Because the mechanisms leading to bile duct damage in sclerosing cholangitis are unknown, we aimed to determine the pathogenesis of bile duct injury in multidrug resistance gene (Mdr2) (Abcb4) knockout mice (Mdr2(-/-)) as a novel model of the disease.
Mdr2(-/-) and wild-type controls (Mdr2(+/+)) were studied at 2, 4, and 8 weeks of age. Liver histology, ultrastructure, immunofluorescence microscopy (to study inflammatory cells, tight junction protein ZO-1, basement membrane protein laminin, fluorescence-labeled ursodeoxycholic acid), immunohistochemistry (for alpha-smooth muscle actin, nitrotyrosine), sirius red staining, bacterial cultures of intra-abdominal organs, and polymerase chain reaction (PCR) for Helicobacter bilis DNA were compared between both genotypes. Hepatic cytokine expression was determined by reverse-transcription PCR.
Bile ducts of Mdr2(-/-) showed disrupted tight junctions and basement membranes, bile acid leakage into portal tracts, induction of a portal inflammatory (CD11b, CD4-positive) infiltrate, and activation of proinflammatory (tumor necrosis factor [TNF]-alpha, interleukin [IL]-1beta) and profibrogenic cytokines (transforming growth factor [TGF]-beta1). This resulted in activation of periductal myofibroblasts, leading to periductal fibrosis, separating the peribiliary plexus from bile duct epithelial cells and, finally, causing atrophy and death of the bile duct epithelium. Bacterial translocation was not increased and H. bilis was not detectable in Mdr2(-/-).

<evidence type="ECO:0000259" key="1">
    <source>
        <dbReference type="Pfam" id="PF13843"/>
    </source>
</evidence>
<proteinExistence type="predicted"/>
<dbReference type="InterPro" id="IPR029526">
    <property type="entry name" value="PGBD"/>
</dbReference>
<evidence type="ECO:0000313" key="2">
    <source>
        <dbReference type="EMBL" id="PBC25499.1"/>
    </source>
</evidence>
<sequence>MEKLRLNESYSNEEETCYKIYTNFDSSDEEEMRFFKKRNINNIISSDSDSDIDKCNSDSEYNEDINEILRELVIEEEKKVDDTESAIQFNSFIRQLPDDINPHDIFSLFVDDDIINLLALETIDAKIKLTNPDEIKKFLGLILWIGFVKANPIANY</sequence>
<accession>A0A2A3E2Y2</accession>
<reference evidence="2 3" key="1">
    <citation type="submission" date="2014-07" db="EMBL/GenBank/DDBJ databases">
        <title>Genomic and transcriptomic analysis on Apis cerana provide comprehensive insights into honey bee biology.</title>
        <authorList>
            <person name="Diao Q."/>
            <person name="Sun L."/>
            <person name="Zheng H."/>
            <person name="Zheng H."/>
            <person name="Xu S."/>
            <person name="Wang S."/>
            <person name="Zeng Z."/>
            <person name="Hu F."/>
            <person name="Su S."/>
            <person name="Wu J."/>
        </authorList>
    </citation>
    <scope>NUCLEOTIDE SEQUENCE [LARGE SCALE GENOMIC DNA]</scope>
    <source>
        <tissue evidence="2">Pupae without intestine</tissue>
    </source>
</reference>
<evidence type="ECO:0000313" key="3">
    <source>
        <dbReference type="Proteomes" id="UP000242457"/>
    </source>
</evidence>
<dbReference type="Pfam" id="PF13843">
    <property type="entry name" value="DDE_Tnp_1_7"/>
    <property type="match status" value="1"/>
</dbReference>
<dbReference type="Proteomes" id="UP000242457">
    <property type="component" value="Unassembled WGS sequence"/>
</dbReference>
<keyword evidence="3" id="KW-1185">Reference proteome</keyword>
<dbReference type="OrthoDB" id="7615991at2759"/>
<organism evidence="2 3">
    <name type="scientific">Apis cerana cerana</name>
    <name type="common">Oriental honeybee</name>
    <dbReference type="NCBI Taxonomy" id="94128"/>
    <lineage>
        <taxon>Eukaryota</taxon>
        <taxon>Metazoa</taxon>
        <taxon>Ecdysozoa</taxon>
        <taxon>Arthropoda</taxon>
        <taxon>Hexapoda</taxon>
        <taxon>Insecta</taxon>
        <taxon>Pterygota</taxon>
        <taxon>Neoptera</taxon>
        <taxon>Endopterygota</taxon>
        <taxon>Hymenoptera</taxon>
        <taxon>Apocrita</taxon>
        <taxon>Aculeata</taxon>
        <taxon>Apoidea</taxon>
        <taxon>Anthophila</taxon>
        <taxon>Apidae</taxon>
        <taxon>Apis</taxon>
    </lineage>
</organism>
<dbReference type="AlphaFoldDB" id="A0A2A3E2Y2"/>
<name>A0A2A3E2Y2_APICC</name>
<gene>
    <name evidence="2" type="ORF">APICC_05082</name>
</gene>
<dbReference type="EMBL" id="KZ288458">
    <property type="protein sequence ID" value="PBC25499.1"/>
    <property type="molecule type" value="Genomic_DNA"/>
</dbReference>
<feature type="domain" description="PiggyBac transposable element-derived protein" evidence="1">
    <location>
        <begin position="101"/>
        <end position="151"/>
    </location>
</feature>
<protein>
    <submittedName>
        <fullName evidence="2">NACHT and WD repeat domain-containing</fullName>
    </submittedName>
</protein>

Sclerosing cholangitis in Mdr2(-/-) mice is a multistep process with regurgitation of bile from leaky ducts into the portal tracts, leading to induction of periductal inflammation, followed by activation of periductal fibrogenesis, finally causing obliterative cholangitis owing to atrophy and death of bile duct epithelial cells.